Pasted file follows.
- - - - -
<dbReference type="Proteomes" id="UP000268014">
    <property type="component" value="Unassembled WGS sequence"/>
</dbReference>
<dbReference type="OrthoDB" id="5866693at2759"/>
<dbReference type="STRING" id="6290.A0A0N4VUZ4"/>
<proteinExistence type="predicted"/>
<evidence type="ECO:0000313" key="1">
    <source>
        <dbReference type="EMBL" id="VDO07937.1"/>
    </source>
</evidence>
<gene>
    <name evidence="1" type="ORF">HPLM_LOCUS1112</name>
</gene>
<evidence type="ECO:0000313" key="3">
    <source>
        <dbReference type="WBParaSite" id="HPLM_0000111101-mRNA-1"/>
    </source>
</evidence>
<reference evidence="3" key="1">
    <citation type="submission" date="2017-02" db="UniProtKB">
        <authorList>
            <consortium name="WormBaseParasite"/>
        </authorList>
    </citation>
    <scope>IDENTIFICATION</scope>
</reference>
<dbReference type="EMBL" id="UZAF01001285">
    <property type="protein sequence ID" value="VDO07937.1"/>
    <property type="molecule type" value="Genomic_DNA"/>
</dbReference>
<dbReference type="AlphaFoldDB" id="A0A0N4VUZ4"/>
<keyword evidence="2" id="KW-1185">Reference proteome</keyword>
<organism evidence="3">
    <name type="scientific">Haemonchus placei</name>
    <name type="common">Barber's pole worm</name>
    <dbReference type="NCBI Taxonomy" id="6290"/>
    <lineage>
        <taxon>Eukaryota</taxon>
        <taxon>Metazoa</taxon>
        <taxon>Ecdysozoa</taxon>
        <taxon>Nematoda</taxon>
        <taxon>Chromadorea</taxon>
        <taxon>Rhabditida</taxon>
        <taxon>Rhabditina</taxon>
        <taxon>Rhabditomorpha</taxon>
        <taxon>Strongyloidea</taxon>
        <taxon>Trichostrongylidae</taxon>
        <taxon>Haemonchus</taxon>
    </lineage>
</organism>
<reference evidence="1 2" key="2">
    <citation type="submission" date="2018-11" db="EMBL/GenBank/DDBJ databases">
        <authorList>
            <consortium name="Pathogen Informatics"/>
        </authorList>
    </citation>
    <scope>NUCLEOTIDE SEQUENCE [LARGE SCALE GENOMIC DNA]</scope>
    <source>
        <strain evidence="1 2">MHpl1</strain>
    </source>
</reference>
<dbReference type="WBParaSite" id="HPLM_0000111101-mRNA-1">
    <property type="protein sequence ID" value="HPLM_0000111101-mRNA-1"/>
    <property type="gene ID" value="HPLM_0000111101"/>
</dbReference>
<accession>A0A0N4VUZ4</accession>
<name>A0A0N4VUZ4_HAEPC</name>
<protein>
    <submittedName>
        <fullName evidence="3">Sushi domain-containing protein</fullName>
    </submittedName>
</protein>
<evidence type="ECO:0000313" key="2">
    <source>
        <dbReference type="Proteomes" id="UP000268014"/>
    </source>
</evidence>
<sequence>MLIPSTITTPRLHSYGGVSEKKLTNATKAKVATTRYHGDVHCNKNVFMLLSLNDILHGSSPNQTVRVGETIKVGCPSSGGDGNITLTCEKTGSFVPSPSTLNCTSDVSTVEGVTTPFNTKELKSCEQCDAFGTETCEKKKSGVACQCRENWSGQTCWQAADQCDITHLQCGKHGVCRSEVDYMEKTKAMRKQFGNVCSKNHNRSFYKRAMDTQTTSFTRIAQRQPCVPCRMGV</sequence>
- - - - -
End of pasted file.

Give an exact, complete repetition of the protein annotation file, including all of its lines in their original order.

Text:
<dbReference type="Proteomes" id="UP000268014">
    <property type="component" value="Unassembled WGS sequence"/>
</dbReference>
<dbReference type="OrthoDB" id="5866693at2759"/>
<dbReference type="STRING" id="6290.A0A0N4VUZ4"/>
<proteinExistence type="predicted"/>
<evidence type="ECO:0000313" key="1">
    <source>
        <dbReference type="EMBL" id="VDO07937.1"/>
    </source>
</evidence>
<gene>
    <name evidence="1" type="ORF">HPLM_LOCUS1112</name>
</gene>
<evidence type="ECO:0000313" key="3">
    <source>
        <dbReference type="WBParaSite" id="HPLM_0000111101-mRNA-1"/>
    </source>
</evidence>
<reference evidence="3" key="1">
    <citation type="submission" date="2017-02" db="UniProtKB">
        <authorList>
            <consortium name="WormBaseParasite"/>
        </authorList>
    </citation>
    <scope>IDENTIFICATION</scope>
</reference>
<dbReference type="EMBL" id="UZAF01001285">
    <property type="protein sequence ID" value="VDO07937.1"/>
    <property type="molecule type" value="Genomic_DNA"/>
</dbReference>
<dbReference type="AlphaFoldDB" id="A0A0N4VUZ4"/>
<keyword evidence="2" id="KW-1185">Reference proteome</keyword>
<organism evidence="3">
    <name type="scientific">Haemonchus placei</name>
    <name type="common">Barber's pole worm</name>
    <dbReference type="NCBI Taxonomy" id="6290"/>
    <lineage>
        <taxon>Eukaryota</taxon>
        <taxon>Metazoa</taxon>
        <taxon>Ecdysozoa</taxon>
        <taxon>Nematoda</taxon>
        <taxon>Chromadorea</taxon>
        <taxon>Rhabditida</taxon>
        <taxon>Rhabditina</taxon>
        <taxon>Rhabditomorpha</taxon>
        <taxon>Strongyloidea</taxon>
        <taxon>Trichostrongylidae</taxon>
        <taxon>Haemonchus</taxon>
    </lineage>
</organism>
<reference evidence="1 2" key="2">
    <citation type="submission" date="2018-11" db="EMBL/GenBank/DDBJ databases">
        <authorList>
            <consortium name="Pathogen Informatics"/>
        </authorList>
    </citation>
    <scope>NUCLEOTIDE SEQUENCE [LARGE SCALE GENOMIC DNA]</scope>
    <source>
        <strain evidence="1 2">MHpl1</strain>
    </source>
</reference>
<dbReference type="WBParaSite" id="HPLM_0000111101-mRNA-1">
    <property type="protein sequence ID" value="HPLM_0000111101-mRNA-1"/>
    <property type="gene ID" value="HPLM_0000111101"/>
</dbReference>
<accession>A0A0N4VUZ4</accession>
<name>A0A0N4VUZ4_HAEPC</name>
<protein>
    <submittedName>
        <fullName evidence="3">Sushi domain-containing protein</fullName>
    </submittedName>
</protein>
<evidence type="ECO:0000313" key="2">
    <source>
        <dbReference type="Proteomes" id="UP000268014"/>
    </source>
</evidence>
<sequence>MLIPSTITTPRLHSYGGVSEKKLTNATKAKVATTRYHGDVHCNKNVFMLLSLNDILHGSSPNQTVRVGETIKVGCPSSGGDGNITLTCEKTGSFVPSPSTLNCTSDVSTVEGVTTPFNTKELKSCEQCDAFGTETCEKKKSGVACQCRENWSGQTCWQAADQCDITHLQCGKHGVCRSEVDYMEKTKAMRKQFGNVCSKNHNRSFYKRAMDTQTTSFTRIAQRQPCVPCRMGV</sequence>